Generally, for an LCD, one that (accurately) claims it is great for gaming - and has good pixel representation - is an ideal choice. It means it should have a very low response time, and good clarity and contrast. Skip CRTs... they may make pretty images - but as resolutions climb, LCDs beat them in text display.

      Keep in mind, much "eye" strain is due to data your mind is filling in and your eyes are trying to follow (or external visual distractions your mind or eyes are trying to absorb).

    • Re: (Score:3, Informative)

      by Jasin Natael (14968)

      The monitor does make a huge difference, and don't let anyone tell you otherwise. I've got a 24" iMac (early 2007, matte LCD) as my primary workstation, and the screen is beautiful. However, it is insanely bright. Even at the lowest brightness setting, it's still too bright for working with the blinds closed. I use a free program called Shades to cut the brightness in software.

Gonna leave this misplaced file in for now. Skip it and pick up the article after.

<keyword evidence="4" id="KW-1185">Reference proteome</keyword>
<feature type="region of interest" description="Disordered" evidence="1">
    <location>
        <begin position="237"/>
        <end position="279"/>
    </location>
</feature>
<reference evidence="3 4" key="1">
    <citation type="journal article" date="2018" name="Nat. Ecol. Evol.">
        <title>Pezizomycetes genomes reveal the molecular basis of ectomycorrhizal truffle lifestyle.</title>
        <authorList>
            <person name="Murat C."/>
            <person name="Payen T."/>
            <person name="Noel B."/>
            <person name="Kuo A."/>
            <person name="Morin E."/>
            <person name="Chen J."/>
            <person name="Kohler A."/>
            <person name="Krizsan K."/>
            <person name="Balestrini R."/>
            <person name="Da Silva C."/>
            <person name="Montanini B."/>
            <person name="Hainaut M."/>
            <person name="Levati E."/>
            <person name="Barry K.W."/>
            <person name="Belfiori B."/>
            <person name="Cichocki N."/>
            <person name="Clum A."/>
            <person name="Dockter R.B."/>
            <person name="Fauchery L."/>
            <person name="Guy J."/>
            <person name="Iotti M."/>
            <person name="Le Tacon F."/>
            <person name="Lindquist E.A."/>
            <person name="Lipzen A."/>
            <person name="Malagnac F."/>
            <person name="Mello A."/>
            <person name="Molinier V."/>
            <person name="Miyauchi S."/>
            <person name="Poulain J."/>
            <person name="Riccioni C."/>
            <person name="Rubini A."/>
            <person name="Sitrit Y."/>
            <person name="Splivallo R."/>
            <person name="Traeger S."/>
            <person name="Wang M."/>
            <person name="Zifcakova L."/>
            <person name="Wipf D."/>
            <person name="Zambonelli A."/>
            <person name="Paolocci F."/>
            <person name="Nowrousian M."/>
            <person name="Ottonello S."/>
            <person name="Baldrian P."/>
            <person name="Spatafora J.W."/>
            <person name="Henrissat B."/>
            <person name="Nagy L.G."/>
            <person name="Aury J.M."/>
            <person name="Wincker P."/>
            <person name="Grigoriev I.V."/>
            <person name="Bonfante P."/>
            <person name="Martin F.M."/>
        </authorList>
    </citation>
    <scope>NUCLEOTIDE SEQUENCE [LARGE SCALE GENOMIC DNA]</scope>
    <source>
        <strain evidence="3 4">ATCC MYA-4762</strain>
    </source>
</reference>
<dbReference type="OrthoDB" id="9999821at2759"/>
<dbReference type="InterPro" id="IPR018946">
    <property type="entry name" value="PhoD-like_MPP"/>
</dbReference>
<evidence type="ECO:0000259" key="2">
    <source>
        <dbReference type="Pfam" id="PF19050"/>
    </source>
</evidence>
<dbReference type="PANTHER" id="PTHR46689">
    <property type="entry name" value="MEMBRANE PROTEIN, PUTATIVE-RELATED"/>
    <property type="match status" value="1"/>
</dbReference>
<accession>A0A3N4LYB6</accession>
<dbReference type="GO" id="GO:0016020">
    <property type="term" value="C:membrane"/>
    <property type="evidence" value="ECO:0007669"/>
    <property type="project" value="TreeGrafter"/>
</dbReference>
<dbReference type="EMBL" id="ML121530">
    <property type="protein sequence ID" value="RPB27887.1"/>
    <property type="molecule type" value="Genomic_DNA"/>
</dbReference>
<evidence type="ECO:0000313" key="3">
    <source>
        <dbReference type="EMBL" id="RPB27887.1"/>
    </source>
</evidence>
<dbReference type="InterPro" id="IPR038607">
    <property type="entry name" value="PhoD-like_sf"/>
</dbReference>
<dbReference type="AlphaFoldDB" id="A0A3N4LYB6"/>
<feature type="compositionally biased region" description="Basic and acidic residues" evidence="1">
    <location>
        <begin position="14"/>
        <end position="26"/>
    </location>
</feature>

But the things you can do to get better coding performance are:

      • Calibrate your monitor as well as possible. This ensures that y
    • by penguin_dance (536599) on Thursday July 03, 2008 @09:25AM (#24043613)

      If you wear corrective lenses, make sure you get your eyes checked regularly for any changes. Also, I found it worth the price to get a pair of glasses suited for the distance I sit from the computer.

      You should also be taking breaks at least once an hour. And keep in mind that people blink less than normal when on the computer so make sure you are blinking. I find that a good quality, moisturizing eye drop can help.

      Also check the brightness and contrast settings on your monitor. You may need to dim things down if you work in an area that already has bright lighting.

      The Mayo clinic also has a good list of tips [mayoclinic.com].

    • by electrosoccertux (874415) on Thursday July 03, 2008 @09:27AM (#24043663)